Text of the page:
catallaxy files

catallaxy in technical exile

Rising inequality — a recipe for social disaster

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Who said this?

If the widening of the wage differential is allowed to proceed unchecked, it threatens to create within our own country a social problem of major proportions. We shall not be willing to see a group of our population move into Third World conditions at the same time that another group of our population becomes increasingly well off. Such stratification is a recipe for social disaster.

(a) Paul Krugman
(b) Milton Friedman
(c) Gary Becker
(d) Robert Reich

Answer over the fold.

(b) Milton Friedman.

In a 1995 article for the Washington Post Friedman argued that the US school system was in trouble. "The quality of schooling is far worse today than it was in 1955", he said, "There is no respect in which inhabitants of a low-income neighborhood are so disadvantaged as in the kind of schooling they can get for their children." Friedman argued that America’s outdated education system would lead to rising inequality.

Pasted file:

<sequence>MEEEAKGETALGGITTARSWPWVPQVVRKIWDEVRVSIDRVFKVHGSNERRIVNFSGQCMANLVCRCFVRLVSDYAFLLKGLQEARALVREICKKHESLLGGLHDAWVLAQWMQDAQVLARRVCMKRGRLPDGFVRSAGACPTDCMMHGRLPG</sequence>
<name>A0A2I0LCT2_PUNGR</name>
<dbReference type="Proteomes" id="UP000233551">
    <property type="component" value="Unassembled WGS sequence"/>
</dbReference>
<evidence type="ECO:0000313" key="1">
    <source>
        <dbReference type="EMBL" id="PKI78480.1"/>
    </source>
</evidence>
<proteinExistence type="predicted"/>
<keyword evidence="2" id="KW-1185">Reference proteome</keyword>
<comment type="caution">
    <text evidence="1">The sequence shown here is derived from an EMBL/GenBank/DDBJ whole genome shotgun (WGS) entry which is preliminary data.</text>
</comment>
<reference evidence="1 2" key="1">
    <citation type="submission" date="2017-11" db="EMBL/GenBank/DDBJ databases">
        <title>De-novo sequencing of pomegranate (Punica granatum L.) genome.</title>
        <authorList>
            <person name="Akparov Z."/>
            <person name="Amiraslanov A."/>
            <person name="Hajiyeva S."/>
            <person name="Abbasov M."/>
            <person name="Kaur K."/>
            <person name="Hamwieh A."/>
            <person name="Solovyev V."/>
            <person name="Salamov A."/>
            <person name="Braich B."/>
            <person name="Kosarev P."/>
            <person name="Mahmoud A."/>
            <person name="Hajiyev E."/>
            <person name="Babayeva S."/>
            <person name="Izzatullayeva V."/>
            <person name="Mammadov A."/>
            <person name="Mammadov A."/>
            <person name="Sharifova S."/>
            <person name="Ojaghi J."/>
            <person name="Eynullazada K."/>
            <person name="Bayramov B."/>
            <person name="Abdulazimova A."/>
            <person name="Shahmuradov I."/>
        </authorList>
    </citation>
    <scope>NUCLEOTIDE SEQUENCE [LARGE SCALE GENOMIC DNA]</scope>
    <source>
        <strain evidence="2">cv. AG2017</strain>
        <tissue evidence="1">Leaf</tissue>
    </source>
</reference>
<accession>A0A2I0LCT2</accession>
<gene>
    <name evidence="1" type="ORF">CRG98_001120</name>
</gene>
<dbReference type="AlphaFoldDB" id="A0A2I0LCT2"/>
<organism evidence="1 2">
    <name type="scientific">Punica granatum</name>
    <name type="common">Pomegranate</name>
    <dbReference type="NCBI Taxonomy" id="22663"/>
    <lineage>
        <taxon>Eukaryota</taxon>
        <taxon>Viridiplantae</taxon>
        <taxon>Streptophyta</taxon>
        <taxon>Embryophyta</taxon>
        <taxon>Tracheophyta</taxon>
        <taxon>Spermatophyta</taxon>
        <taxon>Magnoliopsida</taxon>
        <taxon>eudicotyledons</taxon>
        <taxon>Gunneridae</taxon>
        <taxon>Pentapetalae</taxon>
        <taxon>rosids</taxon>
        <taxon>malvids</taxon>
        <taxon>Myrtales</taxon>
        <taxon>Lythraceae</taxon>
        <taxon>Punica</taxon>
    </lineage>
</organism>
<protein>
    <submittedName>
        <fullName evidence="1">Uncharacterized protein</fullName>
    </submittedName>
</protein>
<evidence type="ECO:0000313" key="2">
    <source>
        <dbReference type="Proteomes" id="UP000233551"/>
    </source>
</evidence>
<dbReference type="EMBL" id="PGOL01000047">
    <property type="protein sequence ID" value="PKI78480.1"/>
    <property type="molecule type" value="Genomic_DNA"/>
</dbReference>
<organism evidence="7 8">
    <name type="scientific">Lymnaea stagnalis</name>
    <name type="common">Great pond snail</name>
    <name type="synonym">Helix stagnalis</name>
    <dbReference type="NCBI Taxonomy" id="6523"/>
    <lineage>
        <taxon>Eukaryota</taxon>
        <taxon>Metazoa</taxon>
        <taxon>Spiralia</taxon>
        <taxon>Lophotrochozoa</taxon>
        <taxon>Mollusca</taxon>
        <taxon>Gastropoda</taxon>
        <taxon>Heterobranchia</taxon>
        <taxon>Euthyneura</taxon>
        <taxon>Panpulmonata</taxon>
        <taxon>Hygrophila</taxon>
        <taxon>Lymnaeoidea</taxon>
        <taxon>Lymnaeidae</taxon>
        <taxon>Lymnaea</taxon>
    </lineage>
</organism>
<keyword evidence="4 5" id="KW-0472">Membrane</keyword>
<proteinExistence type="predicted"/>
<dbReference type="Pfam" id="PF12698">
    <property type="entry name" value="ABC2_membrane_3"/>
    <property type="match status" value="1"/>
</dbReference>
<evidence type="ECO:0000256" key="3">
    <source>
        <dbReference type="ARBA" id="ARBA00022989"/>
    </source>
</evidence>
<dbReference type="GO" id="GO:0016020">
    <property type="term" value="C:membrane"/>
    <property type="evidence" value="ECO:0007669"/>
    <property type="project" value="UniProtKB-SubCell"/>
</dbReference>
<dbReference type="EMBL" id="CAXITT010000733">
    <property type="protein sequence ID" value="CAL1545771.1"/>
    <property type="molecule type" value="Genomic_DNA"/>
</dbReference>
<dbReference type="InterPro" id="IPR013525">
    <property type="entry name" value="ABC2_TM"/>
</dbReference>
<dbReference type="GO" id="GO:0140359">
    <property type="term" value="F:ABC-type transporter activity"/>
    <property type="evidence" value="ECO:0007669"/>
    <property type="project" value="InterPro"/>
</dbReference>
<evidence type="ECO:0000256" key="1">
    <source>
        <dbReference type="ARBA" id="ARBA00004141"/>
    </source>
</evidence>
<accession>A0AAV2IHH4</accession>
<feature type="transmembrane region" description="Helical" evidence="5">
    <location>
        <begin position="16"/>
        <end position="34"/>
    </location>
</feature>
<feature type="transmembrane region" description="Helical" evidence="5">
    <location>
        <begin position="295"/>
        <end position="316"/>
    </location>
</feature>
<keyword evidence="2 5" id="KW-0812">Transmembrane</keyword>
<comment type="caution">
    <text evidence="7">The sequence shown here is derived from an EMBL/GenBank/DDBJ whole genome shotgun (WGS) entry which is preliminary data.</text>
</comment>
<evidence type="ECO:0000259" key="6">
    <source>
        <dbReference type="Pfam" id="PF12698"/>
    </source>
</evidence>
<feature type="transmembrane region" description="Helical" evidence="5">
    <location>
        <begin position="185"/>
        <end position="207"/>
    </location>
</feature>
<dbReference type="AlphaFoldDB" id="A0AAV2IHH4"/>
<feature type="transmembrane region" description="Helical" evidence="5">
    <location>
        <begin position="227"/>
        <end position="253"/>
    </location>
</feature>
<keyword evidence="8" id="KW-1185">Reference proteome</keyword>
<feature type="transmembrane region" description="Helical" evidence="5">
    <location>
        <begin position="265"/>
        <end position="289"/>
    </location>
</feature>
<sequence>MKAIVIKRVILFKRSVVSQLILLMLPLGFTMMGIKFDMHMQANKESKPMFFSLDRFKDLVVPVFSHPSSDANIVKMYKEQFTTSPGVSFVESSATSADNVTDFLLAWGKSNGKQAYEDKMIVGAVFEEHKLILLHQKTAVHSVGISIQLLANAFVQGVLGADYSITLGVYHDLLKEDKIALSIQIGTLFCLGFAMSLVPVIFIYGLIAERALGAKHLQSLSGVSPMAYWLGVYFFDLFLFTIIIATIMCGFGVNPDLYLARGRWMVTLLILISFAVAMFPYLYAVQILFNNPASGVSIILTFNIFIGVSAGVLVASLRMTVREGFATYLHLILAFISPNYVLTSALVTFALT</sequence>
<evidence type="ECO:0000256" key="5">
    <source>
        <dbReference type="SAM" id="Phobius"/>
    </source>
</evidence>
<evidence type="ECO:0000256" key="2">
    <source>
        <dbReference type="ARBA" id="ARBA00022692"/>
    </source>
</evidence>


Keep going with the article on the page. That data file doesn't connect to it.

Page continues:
According to Friedman, revolutions in communication and transport have "made it possible for a company located anywhere in the world to use resources located anywhere in the world, to produce a product anywhere in the world, to be sold anywhere in the world." A political shift to free markets and international trade has intensified the effect of technological change. First world capital can now link up far more easily with third world labour:

The greatly increased ratio of low-cost labor to capital has raised the wages of highly skilled labor and the return on physical capital but has put downward pressure on the wages of low-skilled labor. The result has been a sharp widening in the differential between the wages of highly skilled and low-skilled labor in the United States and other advanced countries.

If the widening of the wage differential is allowed to proceed unchecked, it threatens to create within our own country a social problem of major proportions. We shall not be willing to see a group of our population move into Third World conditions at the same time that another group of our population becomes increasingly well off. Such stratification is a recipe for social disaster. The pressure to avoid it by protectionist and other similar measures will be irresistible.

Friedman’s answer was for states to privatise their school systems by introducing vouchers "large enough to cover the costs of a private profit-making school offering a high-quality education." Naturally, he argued that this would be cheaper than the existing public school system.

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Written by Admin

March 19, 2006 at 11:10 pm

Posted in Uncategorized

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